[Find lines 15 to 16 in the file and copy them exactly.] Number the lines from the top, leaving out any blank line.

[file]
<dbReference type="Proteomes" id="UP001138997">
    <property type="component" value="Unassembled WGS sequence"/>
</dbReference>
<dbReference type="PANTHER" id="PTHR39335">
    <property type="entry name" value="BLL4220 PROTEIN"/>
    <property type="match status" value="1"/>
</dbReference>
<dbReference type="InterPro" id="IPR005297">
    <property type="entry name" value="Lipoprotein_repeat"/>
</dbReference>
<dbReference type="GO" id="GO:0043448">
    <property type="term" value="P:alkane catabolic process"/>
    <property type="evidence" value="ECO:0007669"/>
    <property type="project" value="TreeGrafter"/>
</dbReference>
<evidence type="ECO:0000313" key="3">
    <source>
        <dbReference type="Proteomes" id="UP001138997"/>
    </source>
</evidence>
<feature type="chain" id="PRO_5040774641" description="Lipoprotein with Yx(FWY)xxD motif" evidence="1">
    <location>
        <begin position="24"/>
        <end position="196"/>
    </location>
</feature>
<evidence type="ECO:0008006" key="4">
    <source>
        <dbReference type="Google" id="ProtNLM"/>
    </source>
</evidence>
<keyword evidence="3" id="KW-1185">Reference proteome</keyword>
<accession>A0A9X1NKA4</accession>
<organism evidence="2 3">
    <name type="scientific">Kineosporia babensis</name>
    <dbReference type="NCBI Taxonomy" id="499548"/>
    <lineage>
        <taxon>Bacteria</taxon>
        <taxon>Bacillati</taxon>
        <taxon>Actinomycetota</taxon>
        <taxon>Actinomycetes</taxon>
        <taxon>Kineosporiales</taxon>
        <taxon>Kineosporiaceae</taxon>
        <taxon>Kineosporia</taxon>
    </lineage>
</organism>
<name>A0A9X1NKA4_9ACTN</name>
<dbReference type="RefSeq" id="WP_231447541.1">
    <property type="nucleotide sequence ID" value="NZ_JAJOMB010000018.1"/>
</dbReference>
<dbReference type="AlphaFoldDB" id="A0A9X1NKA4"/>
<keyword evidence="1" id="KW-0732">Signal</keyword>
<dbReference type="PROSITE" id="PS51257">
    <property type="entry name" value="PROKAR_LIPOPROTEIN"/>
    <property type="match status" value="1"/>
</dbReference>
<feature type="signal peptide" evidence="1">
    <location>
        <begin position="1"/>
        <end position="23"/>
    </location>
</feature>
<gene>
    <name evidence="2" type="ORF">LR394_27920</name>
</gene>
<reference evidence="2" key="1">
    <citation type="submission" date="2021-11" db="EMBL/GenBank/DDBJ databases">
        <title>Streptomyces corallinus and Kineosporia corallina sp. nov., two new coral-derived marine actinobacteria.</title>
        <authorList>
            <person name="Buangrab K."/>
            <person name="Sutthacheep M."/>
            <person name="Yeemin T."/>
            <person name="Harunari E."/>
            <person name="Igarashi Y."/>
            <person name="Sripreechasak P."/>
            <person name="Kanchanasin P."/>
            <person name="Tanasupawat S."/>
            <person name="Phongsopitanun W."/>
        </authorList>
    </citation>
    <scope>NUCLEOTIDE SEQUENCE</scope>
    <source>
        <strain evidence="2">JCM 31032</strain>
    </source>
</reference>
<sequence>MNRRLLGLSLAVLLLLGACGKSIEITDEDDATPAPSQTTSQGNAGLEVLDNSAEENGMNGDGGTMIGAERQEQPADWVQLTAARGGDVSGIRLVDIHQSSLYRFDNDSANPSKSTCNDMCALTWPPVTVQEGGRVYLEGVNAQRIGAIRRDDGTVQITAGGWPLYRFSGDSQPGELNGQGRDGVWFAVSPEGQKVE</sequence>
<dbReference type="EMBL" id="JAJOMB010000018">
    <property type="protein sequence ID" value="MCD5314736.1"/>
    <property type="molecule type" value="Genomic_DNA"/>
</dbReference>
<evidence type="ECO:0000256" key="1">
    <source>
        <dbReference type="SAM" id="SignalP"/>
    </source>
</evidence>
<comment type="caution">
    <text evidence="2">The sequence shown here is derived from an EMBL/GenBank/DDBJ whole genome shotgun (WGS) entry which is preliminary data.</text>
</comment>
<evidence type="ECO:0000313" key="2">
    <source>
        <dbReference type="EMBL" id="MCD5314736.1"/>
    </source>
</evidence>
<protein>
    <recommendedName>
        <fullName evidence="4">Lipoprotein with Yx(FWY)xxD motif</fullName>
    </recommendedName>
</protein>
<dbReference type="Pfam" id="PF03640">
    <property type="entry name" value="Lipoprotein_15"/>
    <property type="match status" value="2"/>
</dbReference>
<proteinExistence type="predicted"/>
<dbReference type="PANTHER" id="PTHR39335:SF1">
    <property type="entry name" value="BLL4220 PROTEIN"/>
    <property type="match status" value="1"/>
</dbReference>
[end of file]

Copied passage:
</dbReference>
<evidence type="ECO:0000313" key="3">